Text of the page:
California businesses are growing more cautious of relying on the grid, which has been good business for Blue Star Gas.

The Santa Rosa–based propane supplier recently launched a dedicated generator division to help meet growing demand for backup power.

“We saw tremendous growth and interest in the product in California,” says Mark Leitman, director of Blue Star Power Generation. The firm was a Kohler Dealer of the Year – West Region and sells, installs, and services commercial backup and prime generators.

The Golden State’s aging infrastructure strains under the impact of prolonged heatwaves, and the seasonal threat of destructive wildfires — powerlines have been a culprit — prompts utility providers to proactively shut off power during extreme weather conditions. Buildings without supplemental power risk spoiled food, data loss, offline emergency medical equipment, inaccessible critical infrastructure, and other costly disruptions.

“When you combine all those things together, we’ve had a lot of opportunity to provide peace of mind that comes with a backup power system,” Leitman says. “They can keep their business operating during periods of utility instability.”

According to the Bay Area Air Quality Management District, the region’s air pollution control agency, the number of backup generators increased 34 percent since 2018, the year of the deadliest and most destructive wildfire season in the state’s history. Businesses installing standby generators include supermarkets and convenience stores (any operation that requires refrigeration), medical facilities, data centers, first responders, airports, and more.

Cleaner backup power

Blue Star’s generator division comes as manufacturers have made several welcome advancements to the product category, particularly larger-capacity models powered by propane. This has given businesses more options beyond diesel-fueled generators, which have historically dominated the commercial market. Compared with diesel, propane offers several advantages: It’s cheaper, it doesn’t degrade or require costly maintenance, burns cleaner, and poses zero contamination risk in the event of a spill. Plus, propane generators tend to be quieter than diesel-powered units all while still meeting life safety codes that require 72 hours of onsite fuel storage.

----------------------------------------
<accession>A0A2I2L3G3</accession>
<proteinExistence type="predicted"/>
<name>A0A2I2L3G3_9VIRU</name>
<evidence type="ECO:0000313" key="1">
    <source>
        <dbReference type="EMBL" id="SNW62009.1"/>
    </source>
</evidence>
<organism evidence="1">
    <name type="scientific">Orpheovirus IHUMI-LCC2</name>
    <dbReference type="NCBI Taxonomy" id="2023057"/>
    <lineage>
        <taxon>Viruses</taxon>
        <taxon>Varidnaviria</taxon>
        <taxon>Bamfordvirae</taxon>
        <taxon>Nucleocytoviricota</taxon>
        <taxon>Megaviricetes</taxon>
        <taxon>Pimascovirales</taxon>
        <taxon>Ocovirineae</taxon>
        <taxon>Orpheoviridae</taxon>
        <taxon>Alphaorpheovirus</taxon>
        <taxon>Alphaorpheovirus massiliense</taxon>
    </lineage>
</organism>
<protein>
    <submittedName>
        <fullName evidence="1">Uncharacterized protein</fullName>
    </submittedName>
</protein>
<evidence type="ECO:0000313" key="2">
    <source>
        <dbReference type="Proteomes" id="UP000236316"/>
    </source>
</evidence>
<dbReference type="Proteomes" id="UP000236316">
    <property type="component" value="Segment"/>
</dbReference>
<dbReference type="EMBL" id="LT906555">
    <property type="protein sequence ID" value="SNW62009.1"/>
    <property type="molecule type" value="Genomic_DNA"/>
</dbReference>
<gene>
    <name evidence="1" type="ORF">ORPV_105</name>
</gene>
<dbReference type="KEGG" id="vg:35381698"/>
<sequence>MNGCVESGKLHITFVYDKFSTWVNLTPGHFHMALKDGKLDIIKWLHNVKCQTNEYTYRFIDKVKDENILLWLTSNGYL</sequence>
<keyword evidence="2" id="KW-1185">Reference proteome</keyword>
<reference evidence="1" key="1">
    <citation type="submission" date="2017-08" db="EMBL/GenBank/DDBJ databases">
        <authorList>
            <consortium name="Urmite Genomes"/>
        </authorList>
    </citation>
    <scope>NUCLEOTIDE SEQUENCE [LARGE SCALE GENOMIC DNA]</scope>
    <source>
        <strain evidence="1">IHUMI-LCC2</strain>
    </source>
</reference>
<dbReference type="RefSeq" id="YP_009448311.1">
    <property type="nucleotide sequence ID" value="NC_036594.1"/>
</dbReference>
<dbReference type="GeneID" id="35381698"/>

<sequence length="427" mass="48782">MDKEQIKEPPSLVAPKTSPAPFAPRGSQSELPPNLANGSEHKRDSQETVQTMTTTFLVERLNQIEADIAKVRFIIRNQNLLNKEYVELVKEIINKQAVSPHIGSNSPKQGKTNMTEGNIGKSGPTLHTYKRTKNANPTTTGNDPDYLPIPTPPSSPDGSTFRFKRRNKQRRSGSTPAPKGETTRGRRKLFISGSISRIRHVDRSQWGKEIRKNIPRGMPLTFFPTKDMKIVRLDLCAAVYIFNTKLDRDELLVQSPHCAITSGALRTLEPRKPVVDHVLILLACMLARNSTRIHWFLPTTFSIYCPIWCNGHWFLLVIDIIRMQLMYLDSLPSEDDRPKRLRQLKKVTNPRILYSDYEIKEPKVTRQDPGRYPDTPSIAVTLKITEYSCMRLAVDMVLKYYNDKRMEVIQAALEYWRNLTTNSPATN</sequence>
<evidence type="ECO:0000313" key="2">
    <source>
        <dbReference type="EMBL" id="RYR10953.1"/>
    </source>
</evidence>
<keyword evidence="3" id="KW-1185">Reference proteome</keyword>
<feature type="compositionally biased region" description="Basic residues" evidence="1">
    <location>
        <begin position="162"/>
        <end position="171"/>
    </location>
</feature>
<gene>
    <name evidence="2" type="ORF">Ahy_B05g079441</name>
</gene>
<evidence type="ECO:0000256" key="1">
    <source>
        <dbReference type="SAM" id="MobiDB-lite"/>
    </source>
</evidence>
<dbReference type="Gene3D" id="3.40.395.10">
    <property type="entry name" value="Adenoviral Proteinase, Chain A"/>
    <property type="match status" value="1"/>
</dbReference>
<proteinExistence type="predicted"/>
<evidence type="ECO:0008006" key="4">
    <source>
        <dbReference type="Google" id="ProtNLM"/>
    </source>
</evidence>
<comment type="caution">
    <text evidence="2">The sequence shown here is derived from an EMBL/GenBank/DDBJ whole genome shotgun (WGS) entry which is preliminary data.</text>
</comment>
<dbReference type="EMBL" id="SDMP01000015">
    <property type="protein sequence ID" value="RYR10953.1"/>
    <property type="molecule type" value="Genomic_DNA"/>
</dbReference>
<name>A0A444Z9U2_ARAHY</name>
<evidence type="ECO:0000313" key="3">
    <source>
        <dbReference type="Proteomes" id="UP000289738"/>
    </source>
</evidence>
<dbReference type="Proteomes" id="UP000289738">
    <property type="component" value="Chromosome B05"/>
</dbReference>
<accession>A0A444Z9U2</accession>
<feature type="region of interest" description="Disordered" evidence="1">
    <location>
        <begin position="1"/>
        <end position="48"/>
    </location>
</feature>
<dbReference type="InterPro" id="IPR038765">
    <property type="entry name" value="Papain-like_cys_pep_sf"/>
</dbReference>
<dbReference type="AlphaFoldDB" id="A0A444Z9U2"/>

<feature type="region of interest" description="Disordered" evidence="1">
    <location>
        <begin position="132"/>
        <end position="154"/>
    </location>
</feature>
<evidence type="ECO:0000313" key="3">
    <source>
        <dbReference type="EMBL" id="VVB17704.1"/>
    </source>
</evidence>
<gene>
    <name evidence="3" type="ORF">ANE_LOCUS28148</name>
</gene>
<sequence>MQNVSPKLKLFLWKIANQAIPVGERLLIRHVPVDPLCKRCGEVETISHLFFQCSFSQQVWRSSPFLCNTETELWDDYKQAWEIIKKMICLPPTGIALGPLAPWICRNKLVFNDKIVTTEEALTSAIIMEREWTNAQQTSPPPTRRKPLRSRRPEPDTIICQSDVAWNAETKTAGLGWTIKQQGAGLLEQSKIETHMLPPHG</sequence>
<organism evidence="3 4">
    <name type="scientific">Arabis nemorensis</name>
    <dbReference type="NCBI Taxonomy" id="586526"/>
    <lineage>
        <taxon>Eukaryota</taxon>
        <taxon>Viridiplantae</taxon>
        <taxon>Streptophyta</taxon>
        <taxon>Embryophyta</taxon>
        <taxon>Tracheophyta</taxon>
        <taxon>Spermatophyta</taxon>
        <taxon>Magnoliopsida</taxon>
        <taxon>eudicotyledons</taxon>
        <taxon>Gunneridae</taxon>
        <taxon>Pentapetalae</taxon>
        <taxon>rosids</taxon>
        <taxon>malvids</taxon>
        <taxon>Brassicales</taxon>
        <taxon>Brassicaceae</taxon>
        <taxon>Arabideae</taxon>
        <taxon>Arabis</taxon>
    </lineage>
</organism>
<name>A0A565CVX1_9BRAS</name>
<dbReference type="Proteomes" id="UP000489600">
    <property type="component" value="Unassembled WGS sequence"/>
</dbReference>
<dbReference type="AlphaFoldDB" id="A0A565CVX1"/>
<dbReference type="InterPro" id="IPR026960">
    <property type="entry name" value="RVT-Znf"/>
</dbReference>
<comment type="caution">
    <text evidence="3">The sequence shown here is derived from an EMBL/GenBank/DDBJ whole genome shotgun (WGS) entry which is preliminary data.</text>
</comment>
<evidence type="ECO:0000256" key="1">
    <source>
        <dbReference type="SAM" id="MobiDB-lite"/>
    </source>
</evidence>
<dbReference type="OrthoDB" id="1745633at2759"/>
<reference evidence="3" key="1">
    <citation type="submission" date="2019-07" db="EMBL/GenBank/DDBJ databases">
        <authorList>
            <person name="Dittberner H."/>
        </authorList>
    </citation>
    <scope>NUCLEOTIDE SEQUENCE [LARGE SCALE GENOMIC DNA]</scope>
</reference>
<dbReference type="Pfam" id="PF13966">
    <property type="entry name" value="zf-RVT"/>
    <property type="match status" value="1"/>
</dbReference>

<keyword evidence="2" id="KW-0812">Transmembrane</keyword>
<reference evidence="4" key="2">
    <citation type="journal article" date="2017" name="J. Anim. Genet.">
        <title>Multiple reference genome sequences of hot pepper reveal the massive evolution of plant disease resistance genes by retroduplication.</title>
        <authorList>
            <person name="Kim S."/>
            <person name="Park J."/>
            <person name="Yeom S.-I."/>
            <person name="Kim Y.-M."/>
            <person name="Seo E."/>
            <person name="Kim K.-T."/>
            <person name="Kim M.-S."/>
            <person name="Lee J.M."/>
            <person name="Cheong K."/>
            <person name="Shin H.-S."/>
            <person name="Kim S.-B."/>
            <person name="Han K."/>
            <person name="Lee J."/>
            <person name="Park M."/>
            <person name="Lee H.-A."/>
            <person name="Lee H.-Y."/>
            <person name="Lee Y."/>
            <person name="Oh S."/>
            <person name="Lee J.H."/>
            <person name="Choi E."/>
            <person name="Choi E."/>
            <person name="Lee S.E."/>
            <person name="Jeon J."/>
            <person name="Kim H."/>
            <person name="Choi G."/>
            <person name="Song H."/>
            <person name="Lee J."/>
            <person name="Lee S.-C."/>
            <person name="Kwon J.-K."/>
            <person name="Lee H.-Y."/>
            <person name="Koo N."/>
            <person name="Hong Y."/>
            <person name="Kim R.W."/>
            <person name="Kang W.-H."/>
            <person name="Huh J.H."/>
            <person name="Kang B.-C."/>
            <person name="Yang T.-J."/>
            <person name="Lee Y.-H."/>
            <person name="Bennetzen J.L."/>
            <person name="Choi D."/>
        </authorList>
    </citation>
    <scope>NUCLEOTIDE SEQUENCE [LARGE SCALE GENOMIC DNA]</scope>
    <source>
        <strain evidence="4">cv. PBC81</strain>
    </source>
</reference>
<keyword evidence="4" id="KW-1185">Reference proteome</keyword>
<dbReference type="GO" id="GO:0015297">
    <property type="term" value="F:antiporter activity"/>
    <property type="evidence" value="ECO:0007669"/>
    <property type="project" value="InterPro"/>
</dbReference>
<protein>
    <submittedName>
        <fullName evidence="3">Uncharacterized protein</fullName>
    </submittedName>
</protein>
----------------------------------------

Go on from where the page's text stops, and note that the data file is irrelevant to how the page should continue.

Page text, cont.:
To make gaseous generators (those fueled by propane or natural gas) more competitive with their diesel counterparts, Kohler made several performance upgrades: The manufacturer’s line of larger-capacity gaseous generators meets stringent Tier 4 emissions standards set by the U.S. Environmental Protection Agency. That means they exhaust less particulate matter, oxides of nitrogen, and other pollutants. New gaseous standby generators also meet the National Fire Protection Association’s Type 10 requirements, which stipulate that the units provide power within 10 seconds of an outage. That’s crucial for hospitals, data centers, water-treatment facilities, and other critical infrastructure.

“The large gaseous generator market is growing, and because of improved technology, it allows gaseous to compete directly with diesel,” says Amy Haese, who manages Kohler’s line of gas-type generators. “If a customer is looking for an environmentally friendly generator, gaseous may be a better option than diesel.”

What businesses need to know about backup power